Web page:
Online Sources

There are many online versions of fifteenth and sixteenth century texts available and the easiest places to access them are often archive.org, Project Gutenberg, the Hathi Trust or Medieval Genealogy. Throughout this website you will find images taken from the British Library’s Catalogue of Illuminated Manuscripts. Some of their original manuscripts are available in full online. You can also find a number of sources specifically about Richard III on the website of the American Branch of the Richard III Society. There are dedicated projects on certain texts which provide especially useful editions. If you are aware of a better edition of any of the following texts, please do let us know so that we can share them with others.

If you are examining soures in Middle English, you may find it helpful to refer to an online dictionary of Middle English. And if you are trying to work out a calendar date the Medieval Genealogy calendar page is very useful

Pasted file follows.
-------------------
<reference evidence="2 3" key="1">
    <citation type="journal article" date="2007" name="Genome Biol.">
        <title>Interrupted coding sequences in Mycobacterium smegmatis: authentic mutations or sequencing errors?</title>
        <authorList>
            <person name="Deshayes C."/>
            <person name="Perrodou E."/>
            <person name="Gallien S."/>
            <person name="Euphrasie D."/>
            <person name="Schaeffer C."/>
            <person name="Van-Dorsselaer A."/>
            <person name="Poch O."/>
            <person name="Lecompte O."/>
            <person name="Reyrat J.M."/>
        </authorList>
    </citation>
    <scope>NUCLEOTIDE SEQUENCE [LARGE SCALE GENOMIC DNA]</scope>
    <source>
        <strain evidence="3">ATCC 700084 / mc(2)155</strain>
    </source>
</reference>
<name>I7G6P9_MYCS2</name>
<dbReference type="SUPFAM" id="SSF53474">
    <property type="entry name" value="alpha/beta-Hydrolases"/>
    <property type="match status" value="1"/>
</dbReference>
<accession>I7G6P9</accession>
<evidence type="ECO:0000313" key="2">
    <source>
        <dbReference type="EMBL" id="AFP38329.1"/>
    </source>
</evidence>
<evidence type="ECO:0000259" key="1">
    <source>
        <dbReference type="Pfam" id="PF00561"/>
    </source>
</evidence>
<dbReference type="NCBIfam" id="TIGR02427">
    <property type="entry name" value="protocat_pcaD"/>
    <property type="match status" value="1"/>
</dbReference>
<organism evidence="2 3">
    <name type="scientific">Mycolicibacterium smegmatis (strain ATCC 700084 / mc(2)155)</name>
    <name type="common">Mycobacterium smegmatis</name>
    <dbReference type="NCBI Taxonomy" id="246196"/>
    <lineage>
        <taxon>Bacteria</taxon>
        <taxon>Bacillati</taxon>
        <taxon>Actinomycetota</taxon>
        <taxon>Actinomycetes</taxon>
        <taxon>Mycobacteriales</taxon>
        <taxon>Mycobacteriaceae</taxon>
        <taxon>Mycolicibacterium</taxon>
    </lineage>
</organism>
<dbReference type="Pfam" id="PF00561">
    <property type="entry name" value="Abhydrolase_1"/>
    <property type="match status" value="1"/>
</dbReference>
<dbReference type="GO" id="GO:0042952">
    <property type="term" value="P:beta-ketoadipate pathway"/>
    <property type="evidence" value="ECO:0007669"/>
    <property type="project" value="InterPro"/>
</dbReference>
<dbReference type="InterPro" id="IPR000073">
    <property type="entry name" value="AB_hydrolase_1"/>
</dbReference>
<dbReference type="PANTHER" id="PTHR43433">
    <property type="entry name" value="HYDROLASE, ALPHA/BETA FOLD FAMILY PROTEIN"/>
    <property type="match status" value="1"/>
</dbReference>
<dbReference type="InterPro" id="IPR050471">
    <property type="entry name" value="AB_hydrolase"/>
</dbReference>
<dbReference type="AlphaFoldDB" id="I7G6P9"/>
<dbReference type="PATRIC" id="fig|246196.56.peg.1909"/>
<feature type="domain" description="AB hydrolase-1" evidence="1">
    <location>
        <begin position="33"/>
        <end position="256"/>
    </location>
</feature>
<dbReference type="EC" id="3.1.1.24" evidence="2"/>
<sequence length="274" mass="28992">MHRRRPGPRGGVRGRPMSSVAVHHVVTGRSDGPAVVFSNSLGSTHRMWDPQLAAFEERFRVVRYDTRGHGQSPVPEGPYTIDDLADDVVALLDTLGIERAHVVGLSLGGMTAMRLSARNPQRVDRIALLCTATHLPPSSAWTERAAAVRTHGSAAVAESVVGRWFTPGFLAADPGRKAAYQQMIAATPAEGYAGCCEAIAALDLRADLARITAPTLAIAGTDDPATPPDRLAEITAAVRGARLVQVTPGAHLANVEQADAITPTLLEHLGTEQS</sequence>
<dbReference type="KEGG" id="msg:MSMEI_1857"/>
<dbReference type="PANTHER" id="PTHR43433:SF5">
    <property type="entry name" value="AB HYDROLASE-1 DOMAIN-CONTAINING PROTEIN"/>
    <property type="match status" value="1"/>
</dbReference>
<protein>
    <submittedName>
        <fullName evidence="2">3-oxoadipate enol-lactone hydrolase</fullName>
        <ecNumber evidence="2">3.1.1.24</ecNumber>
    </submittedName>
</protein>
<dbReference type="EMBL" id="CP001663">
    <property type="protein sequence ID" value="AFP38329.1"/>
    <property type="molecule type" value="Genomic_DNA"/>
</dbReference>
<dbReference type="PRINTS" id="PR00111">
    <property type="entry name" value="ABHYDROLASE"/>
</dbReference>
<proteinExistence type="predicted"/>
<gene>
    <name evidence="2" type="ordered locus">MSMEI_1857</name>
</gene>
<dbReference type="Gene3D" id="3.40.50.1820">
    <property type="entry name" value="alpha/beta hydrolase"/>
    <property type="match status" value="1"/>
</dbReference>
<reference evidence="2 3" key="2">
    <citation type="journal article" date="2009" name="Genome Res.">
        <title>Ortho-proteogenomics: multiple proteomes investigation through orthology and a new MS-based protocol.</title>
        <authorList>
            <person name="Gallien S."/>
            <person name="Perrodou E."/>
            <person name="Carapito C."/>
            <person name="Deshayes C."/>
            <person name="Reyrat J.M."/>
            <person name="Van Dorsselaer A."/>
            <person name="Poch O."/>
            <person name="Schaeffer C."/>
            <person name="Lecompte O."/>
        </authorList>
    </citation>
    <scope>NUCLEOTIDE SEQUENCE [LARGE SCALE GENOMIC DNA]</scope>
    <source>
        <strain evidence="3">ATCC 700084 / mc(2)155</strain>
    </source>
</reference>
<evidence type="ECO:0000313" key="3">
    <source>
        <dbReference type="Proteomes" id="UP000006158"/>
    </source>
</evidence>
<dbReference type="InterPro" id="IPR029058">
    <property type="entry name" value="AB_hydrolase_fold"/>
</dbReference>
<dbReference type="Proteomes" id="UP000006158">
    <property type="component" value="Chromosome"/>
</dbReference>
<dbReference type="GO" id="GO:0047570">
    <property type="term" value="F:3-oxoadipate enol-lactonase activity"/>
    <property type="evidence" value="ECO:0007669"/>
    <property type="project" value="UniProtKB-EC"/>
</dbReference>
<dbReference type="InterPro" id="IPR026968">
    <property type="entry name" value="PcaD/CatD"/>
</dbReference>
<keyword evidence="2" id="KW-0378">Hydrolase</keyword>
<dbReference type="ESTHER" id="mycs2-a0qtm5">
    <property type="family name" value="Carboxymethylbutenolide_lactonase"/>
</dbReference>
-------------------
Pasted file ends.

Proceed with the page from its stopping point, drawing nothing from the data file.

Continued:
Some important Primary Sources that were published by the Richard Society are now available online here. These include

  • Richard III’s signet book: BL MS Harley 433
  • Records of royal funerals, a christening and a coronation pageant
  • Contemporary reports of events in England by Caspar Weinreich (in Danzig), Niclas von Popplau (a visiting Silesian knight), Gerhard von Wesel (from Cologne), and others
  • Some chancery warrants from Richard III’s reign
  • and the inventory of a fifteenth-century necromancer!

Other especially useful online sources, in approximate chronological order, include:

Statutes of the Realm, these are the versions of the statutes that were circulated after the relevant parliament. The original French in which they were first published is given alongside an English translation. Henry VI’s start at 237 (p. 213), Edward IV’s at 404 (p. 380) Richard III’s start at 503 (p. 477).

The Paston Letters are a fantastic archive of family correspondence over a period of 70 years. Many are about domestic matters and local events while others provide unique details about national politics. The online version is not the most up to date but the correspondence has been digitised by the British Library.